A closer look: Seasonal Allergies in Cats
Along with the classic itching, scratching, biting, and excessive licking and grooming, there are three groups of symptoms associated with seasonal allergies which present themselves differently in each affected cat.
Skin symptoms are the most common group of symptoms and include: excessive shedding, dandruff, redness, dryness, open sores, scabbing, and lesions.
Respiratory symptoms include coughing, sneezing, a runny nose, red watery eyes, and wheezing. Coughing, wheezing, and difficulty breathing are symptoms of allergic bronchitis, also known as feline asthma. Some cats develop allergic bronchitis in response to environmental pollutants. If the cat develops difficulty breathing, emergency care is necessary. Digestive symptoms are rare but include diarrhea, flatulence, and vomiting.
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When skin gets red and itchy and cats begin scratching, biting, and excessively grooming themselves, taking immediate at-home action reduces the likelihood of secondary infections.
Medical attention is required to resolve allergic symptoms when:
- The skin develops a bad smell
- Lethargy or reduced appetite develops
- Scratching results in hair loss
- An infected patch of skin does not improve in 48 hours
- Symptoms are severe or persistent
Emergency care is necessary if coughing, wheezing, or difficulty breathing develop.
Like any allergy, seasonal allergies are caused by the immune system overreacting to an otherwise harmless substance or trigger. The root cause of allergies is unknown, but there is some evidence of genetic predisposition. In general, seasonal allergies in cats fall into one of the following categories:
Parasites: Some cats are highly allergic to flea bites; this is called flea allergy dermatitis (FAD). As flea populations fluctuate with the seasons, flea allergy dermatitis presents as a seasonal allergy. Cats that are severely allergic to fleas may have non-seasonal FAD. Some cats are allergic to other parasites, such as mites, which are not necessarily associated with a seasonal increase in activity.
Airborne Irritants: Some cats have allergies to airborne allergens; this is called atopic dermatitis. When the airborne allergen has seasons of intensity, such as pollen, atopic dermatitis occurs seasonally.
Contact Irritants: While considerably rarer, some cats are allergic to things they come into contact with, like grass, shampoo, or wool. When the allergen is grass, fertilizer, or another irritant that grows or is used during certain seasons, it is considered a seasonal allergy.
Testing and diagnosis
There is no definitive test for seasonal allergies, so diagnosis is based on elimination of other root causes. There are many potential causes of an itchy cat, so testing to rule out other conditions is the first step. These tests include:
- Skin scraping
- Fungal culture
- Skin/ear cytology
- Skin biopsy
Once allergies are suspected, the approach is usually two pronged: treat the symptoms while continuing to investigate the cause.
Allergy tests are available and may provide clues to potential allergens. These tests are not diagnostic on their own, as the test shows any allergen the cat has been exposed to, regardless of whether it is causing an allergic response. To confirm a diagnosis, the allergen must be removed for a period to see if symptoms resolve. If symptoms resolve, and return when the allergen is reintroduced, then an allergy to that allergen is confirmed.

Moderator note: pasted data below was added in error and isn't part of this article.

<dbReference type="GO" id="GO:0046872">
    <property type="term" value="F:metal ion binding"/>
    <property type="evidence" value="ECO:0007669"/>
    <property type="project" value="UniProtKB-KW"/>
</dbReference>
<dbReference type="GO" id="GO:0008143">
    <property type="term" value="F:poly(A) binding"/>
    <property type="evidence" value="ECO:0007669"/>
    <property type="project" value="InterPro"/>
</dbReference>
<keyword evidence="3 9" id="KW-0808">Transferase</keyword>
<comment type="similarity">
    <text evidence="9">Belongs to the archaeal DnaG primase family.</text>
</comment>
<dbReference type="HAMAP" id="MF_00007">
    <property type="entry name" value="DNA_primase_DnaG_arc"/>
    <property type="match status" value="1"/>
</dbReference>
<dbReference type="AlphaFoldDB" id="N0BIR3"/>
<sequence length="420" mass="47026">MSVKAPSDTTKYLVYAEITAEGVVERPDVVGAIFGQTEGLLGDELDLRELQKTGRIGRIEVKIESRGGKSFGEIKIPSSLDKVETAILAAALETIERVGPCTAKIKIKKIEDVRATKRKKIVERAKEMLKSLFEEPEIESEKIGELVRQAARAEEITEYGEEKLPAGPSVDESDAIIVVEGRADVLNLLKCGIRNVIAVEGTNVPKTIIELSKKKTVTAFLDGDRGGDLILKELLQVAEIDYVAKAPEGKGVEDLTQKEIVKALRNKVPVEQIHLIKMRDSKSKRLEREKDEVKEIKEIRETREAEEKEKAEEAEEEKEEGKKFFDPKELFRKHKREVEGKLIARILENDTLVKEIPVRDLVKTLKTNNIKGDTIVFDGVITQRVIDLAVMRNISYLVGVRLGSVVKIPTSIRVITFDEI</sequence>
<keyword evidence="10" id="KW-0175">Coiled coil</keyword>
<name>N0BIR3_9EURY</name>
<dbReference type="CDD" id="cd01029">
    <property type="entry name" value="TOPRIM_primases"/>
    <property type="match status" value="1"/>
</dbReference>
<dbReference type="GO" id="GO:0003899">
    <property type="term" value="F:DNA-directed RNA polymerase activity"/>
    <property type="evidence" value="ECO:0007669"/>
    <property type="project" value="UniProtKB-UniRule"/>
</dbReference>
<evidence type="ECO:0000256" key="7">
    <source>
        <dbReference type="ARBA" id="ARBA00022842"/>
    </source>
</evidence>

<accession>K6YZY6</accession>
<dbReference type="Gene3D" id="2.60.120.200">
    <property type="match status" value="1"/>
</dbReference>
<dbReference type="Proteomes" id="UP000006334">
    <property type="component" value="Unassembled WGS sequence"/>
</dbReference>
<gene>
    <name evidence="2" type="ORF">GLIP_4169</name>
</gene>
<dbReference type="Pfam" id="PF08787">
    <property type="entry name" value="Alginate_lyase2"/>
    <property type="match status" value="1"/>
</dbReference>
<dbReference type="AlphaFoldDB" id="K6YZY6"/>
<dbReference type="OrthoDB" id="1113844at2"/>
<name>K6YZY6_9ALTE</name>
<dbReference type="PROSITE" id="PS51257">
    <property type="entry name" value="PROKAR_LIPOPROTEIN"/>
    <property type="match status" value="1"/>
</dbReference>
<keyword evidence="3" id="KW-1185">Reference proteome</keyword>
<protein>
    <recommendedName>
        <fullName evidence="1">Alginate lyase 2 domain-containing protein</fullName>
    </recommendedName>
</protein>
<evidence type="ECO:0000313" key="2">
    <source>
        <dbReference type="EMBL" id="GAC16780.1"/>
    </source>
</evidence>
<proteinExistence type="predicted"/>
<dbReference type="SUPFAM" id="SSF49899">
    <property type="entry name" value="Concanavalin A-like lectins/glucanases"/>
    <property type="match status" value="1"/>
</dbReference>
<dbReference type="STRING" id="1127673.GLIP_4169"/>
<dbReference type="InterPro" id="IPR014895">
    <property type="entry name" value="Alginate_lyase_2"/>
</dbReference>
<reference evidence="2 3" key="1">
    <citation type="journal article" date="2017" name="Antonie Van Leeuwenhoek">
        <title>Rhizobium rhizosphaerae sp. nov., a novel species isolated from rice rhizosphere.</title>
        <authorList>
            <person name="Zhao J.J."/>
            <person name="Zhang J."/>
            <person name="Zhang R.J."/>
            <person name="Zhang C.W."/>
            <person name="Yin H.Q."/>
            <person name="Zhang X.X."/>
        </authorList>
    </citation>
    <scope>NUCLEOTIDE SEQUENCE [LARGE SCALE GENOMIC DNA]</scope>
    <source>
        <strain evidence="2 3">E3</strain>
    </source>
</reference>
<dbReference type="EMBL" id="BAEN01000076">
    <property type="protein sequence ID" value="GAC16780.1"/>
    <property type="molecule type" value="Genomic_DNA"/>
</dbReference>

Patch tests are another option for testing allergens. In these tests, the allergen is placed against the skin using a bandage or injected into the skin, to see if redness or itchiness develops. If symptoms occur, then an allergy is confirmed.
Steps to Recovery
As fleas are the most probable case of seasonal allergies, treatment of a potential case of seasonal allergies usually starts with flea control for the affected cat and other animals in the household as well as flea treatment for the household environment itself. In some cases, immunotherapy (allergy shots) may be effective for long term management of allergies. By increasing the dose over several subsequent injections, the patient develops immune tolerance to the allergen(s).
Other treatment options include supplements, prescription or over-the-counter antihistamines, ointments, and medications which help manage the allergy, but do not directly treat the underlying cause.
Allergies last a lifetime. By reducing exposure to the allergen, desensitizing the immune system to the allergen (if appropriate), and treating symptoms as they arise, affected cats can have healthy and symptom-free lives.
Since the underlying cause of allergies is undetermined, it is not possible to prevent a cat from developing them. Identifying triggers and limiting exposure to irritants is critical to preventing serious symptoms of allergies once they have been identified. Ideas to help with reducing symptoms include:
- Applying witch hazel, dampened green or black tea bags, or coconut oil to irritated skin
- Bathing with a mild shampoo to limit the amount of dander and remove allergens from fur and skin.
- Wiping the cat’s feet with a washcloth, especially when coming inside after being outdoors
- Washing points of high contact throughout the house to reduce allergen build up
- Keeping doors and windows closed to reduce allergens introduced into the household
- Using dust-free litter
Are Seasonal Allergies in Cats common?
Seasonal allergies are very common in cats.
- Anti allergy medications
- Allergy serum shots (immunotherapy)